I remember this also with his sister, and it did get a bit easier, although she is also tired and pretty grumpy when she gets home from school, so I know it will pass. I feel we don’t have any choice, with the education system as it is. I am grateful we have a free and mostly pretty good system, that we can access, and that we have such a good relationship with our school and it’s teachers, but I do think what we expect of our children is too much, too young. I know a lot of it is play and it’s all structured around them, but at 5, should our children have to learn to cope. Other countries in Europe seem to have more relaxed systems, children starting older, yet managing to achieve education targets and turning out to be normal members of society. I am not convinced that school in the UK is not seen as a form of day-care, that we have no choice but to enrol our kids. I know teachers work hard, I know it’s a damn hard job, but do we honestly think that it’s good for children so young? I am becoming less and less convinced as I watch my son have yet another tantrum because he is so tired after a long day at school and he can’t control his emotions for one minute longer.

Home-schooling isn’t an option for us right now, although, to be honest, it is something I am considering even more seriously.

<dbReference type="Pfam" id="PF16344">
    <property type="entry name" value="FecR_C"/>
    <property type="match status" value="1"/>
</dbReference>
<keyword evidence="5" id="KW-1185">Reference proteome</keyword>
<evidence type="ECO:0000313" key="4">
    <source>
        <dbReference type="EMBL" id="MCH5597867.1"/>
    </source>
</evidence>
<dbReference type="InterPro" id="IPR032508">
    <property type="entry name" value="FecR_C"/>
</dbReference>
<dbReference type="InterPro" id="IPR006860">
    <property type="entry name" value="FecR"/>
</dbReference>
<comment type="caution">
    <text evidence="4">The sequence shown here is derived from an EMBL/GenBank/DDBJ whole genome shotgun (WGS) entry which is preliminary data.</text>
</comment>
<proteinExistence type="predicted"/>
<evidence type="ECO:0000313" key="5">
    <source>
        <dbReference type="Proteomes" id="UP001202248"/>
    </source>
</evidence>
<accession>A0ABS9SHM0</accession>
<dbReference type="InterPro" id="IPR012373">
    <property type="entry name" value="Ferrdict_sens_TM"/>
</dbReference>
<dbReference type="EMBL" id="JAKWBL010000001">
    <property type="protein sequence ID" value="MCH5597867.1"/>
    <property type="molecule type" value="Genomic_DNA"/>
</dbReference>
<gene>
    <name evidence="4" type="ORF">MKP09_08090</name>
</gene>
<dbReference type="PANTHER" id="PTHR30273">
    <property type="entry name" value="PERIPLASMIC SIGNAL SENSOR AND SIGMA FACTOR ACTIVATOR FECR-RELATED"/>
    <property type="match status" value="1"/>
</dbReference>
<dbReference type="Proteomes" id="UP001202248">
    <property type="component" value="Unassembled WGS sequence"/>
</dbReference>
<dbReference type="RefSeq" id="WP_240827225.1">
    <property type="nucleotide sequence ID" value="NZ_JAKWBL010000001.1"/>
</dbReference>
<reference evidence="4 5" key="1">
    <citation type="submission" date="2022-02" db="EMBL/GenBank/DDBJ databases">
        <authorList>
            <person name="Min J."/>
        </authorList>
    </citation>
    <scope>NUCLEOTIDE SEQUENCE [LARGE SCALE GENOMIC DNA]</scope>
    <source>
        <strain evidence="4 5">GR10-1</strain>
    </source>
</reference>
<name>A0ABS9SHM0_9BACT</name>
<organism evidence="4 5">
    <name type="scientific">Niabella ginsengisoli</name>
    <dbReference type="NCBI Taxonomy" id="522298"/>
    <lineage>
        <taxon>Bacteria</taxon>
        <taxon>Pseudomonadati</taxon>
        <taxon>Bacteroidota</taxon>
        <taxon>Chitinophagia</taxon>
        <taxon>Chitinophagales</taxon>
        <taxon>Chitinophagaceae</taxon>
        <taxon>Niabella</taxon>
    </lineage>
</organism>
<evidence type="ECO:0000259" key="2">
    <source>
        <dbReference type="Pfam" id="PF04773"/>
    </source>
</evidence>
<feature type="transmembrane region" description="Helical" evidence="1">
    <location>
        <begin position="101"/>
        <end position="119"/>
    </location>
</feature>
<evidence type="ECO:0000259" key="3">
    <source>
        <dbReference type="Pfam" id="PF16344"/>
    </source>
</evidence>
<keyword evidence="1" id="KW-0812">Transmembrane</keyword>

Do you think too much is expected of our children, at too young an age? How is your little one coping with school and then coming home? I can’t be alone feeling like this, I sure…?

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7 comments on “I don’t think that it should be “normal”…
  1. Hello. That sounds so flipping hard on you all. My son is also in reception and has just turned 5. He doesn’t have any sensory processing problems and he is usually knackered and in a foul foul mood when he comes home. Especially by Friday. I too look forward to bedtime and on the days I’m in work and I only have an hour with my kids before bed and even those days I still sometimes wish that hour away. Then feel so guilty about it. It sucks. I’m also surprised at what’s expected of them at such a young age. I’m sure I didn’t learn to read at 4!
    Jess Helicopter recently posted…Stop telling me I am lucky to have my husband!

  2. I echo what Jess says above. My five year old is in reception, my three year old is in pre-school. They don’t have any sensory issues – but some days they are grumpy and tired and fight with each other, and have tantrums. It can be hard sometimes to know what to do. Like you, I worry it is too much too soon, but I’m not sure what to do about it. I am looking forward to half term so they can relax a bit.
    Cardiff Mummy Says – Cathryn recently posted…Knackered by 9am: Are your school run mornings anything like mine?

  3. So much is different for kids – continual assessment to see if the teachers are performing or not …

    My kids are shattered too – a bit older than yours, but school is too much about times tables and not enough playing IMHO!